09 Mar

How important is enrichment?

How important is enrichment?

We hear a great deal about enrichment these days and how it is important in our lives, whether man or beast? But how important do we really think enrichment is and what can we do about it?

Enrichment, by whatever means, provides us with pleasure, and pleasure makes our lives more fulfilling, so it is important that we are able to enjoy the things that make us happy and more content. Some will say that a happy person, or animal, is a more healthy one, as depression can be extremely detrimental.

On page 30 of the April edition of Parrots magazine we have an article on enrichment, and I hope all who read it will take careful note. Try to imagine what life would be like shut in a room with meals turning up from time to time, and then sometimes food that you can’t stand. Well, some environments in which birds are kept are just that, with nothing but boredom to contemplate. Aviaries with yards and yards of concrete and wire mesh to look at all day, and if indoors, row after row of flights, all in regimented order, cannot be enriching. They might look good to the eye, but not for living in. They can look more like intensive rearing stations rather than ‘environments’, which provide the things to make lives more interesting for the occupants.

I have heard various breeders over the years complain that their birds are not producing, while other peoples’ are. Of course, the reason could be one of many things, but are these birds happy? Could it be because they are sitting on a boringly uniform dowel perch and looking at a lot of wire and brickwork - no stimulation at all! I have seen many birds that appear to be bored out of their minds, looking as though the world is coming to an end! I urge all those who are breeding parrots and parakeets to read this article.

21 Apr

Feather-plucking parrots can come up smelling of roses!

Rose-waterWe were recently asked about an article that appeared in Parrots magazine concerning the exceptional properties of rose-water and glycerine.

The article suggested an inexpensive remedy that may help a feather-plucking parrot to regain its plumage, and kick the habit.

If you would like to read more about rose water, the article appeared on page 16 of the February 2011 edition (issue 157). This magazine can be ordered as a printed copy HERE or as an eMag (with instant download) HERE.

Bethia

11 Jul

The Coral-billed Pionus

Coral-billed PionusIn the next issue, Pauline James has written up a very interesting article on a lesser known Pionus, but one of the most attractive, says committed enthusiast and aviculturalist, Jeanie Rheinheimer, who breeds them in the United States. I have spoken to Jeanie at her home in north Indiana, when we discussed many topics about breeding parrots and needless to say, the Coral-billed topped the bill.

Jeanie takes a very responsible approach to aviculture and has located another breeder in the USA who also has the Coral-billed, in order to exchange new bloodlines.

23 Jun

Spix's Macaw

In the latest issue of Cyanopsitta, the magazine of the Loro Parque Fundacion in Tenerife, I was delighted to see a photograph of three young Spix's Macaws. There are now two pairs of Spix's that may breed and more to come, hopefully! Director, David Waugh, has been instrumental in acquiring additional birds to strengthen the breeding project, which is good news for this very endangered species, now only surviving within aviculture. Let's hope this project goes from strength to strength!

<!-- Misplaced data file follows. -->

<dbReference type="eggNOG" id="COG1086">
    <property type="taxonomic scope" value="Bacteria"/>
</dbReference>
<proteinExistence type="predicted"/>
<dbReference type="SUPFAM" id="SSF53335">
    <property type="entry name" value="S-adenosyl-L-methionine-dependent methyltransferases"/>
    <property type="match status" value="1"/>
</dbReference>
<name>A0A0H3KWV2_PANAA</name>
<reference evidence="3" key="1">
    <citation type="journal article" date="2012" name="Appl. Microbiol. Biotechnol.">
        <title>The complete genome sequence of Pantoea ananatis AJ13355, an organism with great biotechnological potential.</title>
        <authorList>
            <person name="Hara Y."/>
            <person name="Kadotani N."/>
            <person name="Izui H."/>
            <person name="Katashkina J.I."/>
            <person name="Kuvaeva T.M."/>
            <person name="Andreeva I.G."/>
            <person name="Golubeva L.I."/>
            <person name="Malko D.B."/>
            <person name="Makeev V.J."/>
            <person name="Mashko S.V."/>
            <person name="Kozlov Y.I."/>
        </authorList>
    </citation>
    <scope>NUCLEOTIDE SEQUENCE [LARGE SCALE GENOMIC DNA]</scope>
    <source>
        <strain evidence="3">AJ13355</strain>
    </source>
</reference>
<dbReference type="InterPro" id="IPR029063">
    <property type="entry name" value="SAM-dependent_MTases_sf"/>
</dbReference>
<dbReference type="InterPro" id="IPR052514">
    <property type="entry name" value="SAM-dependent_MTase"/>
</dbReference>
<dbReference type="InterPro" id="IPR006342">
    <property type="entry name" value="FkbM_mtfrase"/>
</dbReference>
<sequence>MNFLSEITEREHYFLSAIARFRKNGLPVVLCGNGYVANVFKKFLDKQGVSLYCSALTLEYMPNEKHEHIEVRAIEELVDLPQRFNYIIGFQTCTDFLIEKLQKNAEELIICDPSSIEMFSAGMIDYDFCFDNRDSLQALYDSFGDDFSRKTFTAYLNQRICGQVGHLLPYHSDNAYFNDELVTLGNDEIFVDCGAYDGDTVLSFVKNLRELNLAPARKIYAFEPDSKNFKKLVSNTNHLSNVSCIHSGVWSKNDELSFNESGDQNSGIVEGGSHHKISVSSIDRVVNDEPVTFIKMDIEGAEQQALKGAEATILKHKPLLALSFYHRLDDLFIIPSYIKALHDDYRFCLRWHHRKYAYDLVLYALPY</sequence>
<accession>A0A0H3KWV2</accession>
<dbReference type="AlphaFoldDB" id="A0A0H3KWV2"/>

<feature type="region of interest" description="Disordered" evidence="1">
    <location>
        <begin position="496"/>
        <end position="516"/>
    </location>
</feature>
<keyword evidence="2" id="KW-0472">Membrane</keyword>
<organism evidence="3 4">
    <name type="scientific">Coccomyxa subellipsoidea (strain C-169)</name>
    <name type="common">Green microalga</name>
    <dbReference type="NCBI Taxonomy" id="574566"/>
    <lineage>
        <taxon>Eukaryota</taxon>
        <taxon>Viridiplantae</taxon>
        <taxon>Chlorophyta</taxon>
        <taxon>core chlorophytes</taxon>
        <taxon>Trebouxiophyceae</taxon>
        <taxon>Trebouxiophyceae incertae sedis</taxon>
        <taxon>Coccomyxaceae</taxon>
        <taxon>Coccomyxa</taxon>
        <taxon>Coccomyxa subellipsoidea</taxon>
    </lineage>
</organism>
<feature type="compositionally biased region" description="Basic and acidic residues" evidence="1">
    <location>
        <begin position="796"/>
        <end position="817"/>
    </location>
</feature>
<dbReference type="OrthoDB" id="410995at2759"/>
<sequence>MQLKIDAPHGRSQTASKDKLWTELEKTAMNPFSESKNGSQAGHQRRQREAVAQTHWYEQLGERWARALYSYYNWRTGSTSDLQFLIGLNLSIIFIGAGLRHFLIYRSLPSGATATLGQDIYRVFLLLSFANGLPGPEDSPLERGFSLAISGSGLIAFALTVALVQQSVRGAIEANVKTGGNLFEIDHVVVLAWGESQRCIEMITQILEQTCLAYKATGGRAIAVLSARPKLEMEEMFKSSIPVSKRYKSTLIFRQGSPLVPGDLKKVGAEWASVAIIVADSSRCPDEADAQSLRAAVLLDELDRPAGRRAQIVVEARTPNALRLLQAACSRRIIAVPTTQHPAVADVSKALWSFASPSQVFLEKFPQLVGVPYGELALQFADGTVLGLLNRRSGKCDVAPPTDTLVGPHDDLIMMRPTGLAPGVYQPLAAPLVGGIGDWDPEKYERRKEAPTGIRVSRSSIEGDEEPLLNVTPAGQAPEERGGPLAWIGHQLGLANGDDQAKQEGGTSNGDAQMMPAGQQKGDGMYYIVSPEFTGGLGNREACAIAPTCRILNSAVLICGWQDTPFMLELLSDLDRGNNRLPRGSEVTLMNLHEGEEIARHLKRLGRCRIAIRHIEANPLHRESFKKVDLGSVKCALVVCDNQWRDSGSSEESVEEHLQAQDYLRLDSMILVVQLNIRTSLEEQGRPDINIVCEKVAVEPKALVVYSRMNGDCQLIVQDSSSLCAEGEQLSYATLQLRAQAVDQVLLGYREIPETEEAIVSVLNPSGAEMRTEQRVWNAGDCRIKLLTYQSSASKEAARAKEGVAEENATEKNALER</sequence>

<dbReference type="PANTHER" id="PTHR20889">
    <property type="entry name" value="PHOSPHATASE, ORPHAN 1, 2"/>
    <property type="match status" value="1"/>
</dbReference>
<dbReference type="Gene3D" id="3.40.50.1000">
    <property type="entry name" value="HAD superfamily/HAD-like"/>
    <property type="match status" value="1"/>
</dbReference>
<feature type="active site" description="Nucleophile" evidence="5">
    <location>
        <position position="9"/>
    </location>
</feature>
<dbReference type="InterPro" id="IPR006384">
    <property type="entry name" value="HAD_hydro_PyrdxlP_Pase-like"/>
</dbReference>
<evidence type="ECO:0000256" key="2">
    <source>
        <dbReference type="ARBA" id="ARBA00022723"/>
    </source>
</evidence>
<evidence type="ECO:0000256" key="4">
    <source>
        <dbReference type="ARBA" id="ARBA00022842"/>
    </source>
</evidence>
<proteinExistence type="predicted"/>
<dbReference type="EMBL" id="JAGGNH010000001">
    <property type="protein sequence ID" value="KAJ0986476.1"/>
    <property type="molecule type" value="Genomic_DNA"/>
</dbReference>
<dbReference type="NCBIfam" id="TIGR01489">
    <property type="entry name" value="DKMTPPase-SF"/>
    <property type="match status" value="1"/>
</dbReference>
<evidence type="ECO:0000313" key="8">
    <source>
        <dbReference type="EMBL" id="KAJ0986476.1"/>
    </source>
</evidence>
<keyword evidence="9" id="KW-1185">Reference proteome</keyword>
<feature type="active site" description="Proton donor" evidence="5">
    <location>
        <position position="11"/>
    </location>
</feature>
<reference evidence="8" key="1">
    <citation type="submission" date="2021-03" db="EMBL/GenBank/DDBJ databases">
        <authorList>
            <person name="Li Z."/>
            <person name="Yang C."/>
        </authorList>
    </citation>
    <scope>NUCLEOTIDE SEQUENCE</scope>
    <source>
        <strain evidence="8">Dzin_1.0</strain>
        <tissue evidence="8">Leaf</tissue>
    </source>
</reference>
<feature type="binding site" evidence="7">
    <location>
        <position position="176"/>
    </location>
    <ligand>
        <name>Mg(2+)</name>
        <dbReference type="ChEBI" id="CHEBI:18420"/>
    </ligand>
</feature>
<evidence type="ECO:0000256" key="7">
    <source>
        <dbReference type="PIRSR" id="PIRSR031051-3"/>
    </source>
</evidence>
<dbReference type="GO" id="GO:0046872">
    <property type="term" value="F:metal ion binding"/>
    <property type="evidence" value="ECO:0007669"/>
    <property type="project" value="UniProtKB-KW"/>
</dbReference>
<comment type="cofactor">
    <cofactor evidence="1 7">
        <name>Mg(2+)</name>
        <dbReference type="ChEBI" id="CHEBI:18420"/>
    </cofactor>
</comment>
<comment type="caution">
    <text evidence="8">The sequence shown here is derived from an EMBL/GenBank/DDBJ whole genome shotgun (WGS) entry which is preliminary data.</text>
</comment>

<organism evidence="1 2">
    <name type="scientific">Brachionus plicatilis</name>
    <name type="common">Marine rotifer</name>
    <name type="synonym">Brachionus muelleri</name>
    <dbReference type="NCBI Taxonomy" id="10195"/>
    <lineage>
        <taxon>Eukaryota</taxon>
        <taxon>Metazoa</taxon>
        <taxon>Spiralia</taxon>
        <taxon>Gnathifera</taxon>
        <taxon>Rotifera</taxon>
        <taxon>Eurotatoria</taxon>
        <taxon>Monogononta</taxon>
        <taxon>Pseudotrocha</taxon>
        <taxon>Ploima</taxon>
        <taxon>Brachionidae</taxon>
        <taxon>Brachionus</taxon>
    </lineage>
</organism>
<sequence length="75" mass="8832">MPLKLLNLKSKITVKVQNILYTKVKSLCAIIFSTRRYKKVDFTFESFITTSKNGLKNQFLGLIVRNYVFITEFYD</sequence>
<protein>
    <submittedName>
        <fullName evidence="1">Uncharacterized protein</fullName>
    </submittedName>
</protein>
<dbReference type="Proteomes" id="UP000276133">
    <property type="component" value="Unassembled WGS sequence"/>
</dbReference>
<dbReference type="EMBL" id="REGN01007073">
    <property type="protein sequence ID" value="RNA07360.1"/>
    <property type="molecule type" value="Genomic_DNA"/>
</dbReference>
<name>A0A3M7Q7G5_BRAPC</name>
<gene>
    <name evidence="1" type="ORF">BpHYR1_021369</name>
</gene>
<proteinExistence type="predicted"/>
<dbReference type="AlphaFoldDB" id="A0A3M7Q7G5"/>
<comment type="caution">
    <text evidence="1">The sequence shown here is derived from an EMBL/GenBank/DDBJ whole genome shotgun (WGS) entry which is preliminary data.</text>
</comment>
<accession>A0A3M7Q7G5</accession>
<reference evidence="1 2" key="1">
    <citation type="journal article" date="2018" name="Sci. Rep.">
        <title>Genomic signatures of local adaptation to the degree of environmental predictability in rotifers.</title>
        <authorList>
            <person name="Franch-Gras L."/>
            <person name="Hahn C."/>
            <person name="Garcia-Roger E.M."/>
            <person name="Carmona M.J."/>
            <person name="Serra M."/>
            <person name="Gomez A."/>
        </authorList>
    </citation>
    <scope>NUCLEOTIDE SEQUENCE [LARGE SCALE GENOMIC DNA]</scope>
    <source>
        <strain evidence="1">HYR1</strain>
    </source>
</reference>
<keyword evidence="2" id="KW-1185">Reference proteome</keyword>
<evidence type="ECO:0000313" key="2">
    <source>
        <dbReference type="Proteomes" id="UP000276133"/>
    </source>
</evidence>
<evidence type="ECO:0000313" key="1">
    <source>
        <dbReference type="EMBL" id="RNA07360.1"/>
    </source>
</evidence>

24 Jun

Photo Gallery

There has been much said that cockatoos should not be kept as pets.  But does Vicky's Photo Gallery picture tell us different?
26 Jun

New parrots DVD

We've received many requests for 'Parrots, Look Who's Talking' on DVD and now have pleasure in including it in our shop. For those of you who haven't seen it, you are missing some great stuff on parrots and parakeets. For more details go to our 'Home', page or you can buy now. Delivery is FREE!
24 Jun

Back from the brink

There is further news about the blue macaws of South America. A report from the American Bird Conservancy, and its partner, Fundação Biodiversitas, states that the population of the endangered Lear's Macaw has risen from 100 in 1989 to around 960 at the present time. Parrots magazine published an article from the World Parrot Trust in 1994 describing how this amazing macaw was under grave threat from habitat loss.

It is, therefore, great news to see that the massive efforts of the field workers and conservation groups are having such success.  It just goes to show that, what looks like the impossible, is very possible. For further information, contact Steve Holmer at This email address is being protected from spambots. You need JavaScript enabled to view it. or go to www.abcbirds.org.
30 Jun

Dublin Parrot Symposium

I was fortunate enough to be able to attend the The International Parrot Symposium held in Dublin and organised by Jerry Kidd, which was also an opportunity to meet some old friends from around the world. It was great to meet up again with Eb Cravens who travelled all the way from Hawaii to speak on the subject of natural birdkeeping. The speaker list was indeed impressive, which included some of the world's most well respected aviculturists.  You can read all about it in the next issue out in July.

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